2.  Inviting individuals to take on new roles changes thinking and behavior.  When individuals integrate or socialize into new organizations (e.g. a college campus), their subsequent behavior is shaped, in large part, by the role they see themselves playing.  Consequently, careful attention should be given to the way in which new students are "inducted" into the campus community and what kinds of messages are conveyed about their role as students.  Even using the term student has potential for being problematic because students see this as a role they have played (and played well) across their K-12 school experience.  Subsequently, they see themselves in a similar role as before and bring with them the same set of behaviors, attitudes, and dispositions that, frequently, are not a good fit for their new college environment (e.g. study skills that worked in high school but which are ineffective in facilitating the kind of deep learning necessary for success in college courses).   Something to chew on--what if we frequently referred to students as "scholars" or "learners" in our conversations, literature, etc.?  Maybe it's a bit cheesy or over-the-top, but if that is the role we hope for students to play, our language needs to reflect that and reflect that we expect them to play a different role than the one they likely played before they arrived on our campus.  Interestingly, clinical psychology and its practice of role induction, may have something to contribute to our thinking in this area.  In short, therapists and clinical psychologists have found that patients persist in treatment at higher rates and demonstrate desirable patient behaviors more frequently when they clearly understand their role as patients.

3.  Leaders can shape behavior by playing reciprocal roles.  In the SPE, subjects selected to play the role of "prisoners" would have had a difficult time playing that role without others playing the reciprocal "guard" role.  Consequently, the role faculty members, advisors, peer mentors, and administrators play will influence student behaviors.  When we play the role of parent, disciplinarian, grader, or punisher, we invite students to play the reciprocal role (e.g. child, rebel, surface learner, victim, etc.).  Constrastingly, if we see ourselves (and our behaviors align with this view) as mentors, guides, co-learners, etc., we're more likely to call forth the behaviors and attitudes we most want in students and which we know will lead to transformative learning.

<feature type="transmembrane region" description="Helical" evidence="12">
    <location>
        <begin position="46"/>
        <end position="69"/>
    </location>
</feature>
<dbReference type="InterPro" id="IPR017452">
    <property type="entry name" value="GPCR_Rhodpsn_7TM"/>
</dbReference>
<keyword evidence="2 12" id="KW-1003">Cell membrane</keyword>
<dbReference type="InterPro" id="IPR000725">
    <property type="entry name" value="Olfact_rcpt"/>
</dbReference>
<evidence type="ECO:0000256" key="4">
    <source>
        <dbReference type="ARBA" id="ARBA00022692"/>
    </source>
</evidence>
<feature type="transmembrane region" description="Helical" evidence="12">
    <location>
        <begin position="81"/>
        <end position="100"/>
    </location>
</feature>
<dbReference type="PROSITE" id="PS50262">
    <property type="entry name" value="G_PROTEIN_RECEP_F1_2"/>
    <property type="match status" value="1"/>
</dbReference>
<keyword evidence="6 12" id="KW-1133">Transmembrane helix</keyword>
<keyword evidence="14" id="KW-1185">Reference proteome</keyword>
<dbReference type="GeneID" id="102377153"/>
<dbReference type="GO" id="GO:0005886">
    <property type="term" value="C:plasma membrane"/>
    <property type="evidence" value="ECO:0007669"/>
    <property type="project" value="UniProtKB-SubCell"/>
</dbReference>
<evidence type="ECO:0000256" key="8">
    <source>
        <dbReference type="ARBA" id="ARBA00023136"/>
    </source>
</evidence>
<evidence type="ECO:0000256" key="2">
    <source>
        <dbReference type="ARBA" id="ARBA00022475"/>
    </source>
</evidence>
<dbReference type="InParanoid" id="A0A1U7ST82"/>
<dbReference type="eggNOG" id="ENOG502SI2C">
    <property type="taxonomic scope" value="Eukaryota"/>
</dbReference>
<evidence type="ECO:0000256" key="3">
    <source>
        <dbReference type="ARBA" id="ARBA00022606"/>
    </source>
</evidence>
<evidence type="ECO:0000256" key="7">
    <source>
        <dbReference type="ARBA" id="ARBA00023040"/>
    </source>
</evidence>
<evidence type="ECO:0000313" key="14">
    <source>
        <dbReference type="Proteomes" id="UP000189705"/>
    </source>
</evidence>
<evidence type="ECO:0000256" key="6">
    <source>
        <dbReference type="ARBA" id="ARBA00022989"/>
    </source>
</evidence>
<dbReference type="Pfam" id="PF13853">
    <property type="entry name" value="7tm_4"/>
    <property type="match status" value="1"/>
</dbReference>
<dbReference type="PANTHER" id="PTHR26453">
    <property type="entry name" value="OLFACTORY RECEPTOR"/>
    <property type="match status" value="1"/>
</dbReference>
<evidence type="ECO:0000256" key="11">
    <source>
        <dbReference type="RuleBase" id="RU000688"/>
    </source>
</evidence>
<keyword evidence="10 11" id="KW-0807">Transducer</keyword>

4.  Anonymity = Trouble.  One of the most powerful lessons I have taken from reading about the SPE thus far is how much conditions of anonymity influence individual behavior.  What's more, many of the current practices on college campuses (particularly large research institutions) have the potential to increase students' feelings of anonymity.  Think for a moment about the experiences a new student on a college campus might have--the classes they take, the communication they receive from the institution, the way they conduct business or transactions with the institution, etc.--and then ask yourself whether these experiences leave a student feeling "known" or anonymous (there seem to be some strong connections here to Schlossberg's work on marginality and mattering here as well).  I doubt that students who feel anonymous or marginalized will begin to behave like prisoners on our campuses; however, when our campus practices and policies make students feel as though they don't matter or limit their access to meaningful personal relationships with faculty members, advisors, and administrators, their learning will suffer.  

So, the next time you hear yourself or a colleague complaining about students, take a moment to think about the system and situuational forces your institution has created and how they might be contributing to the problems.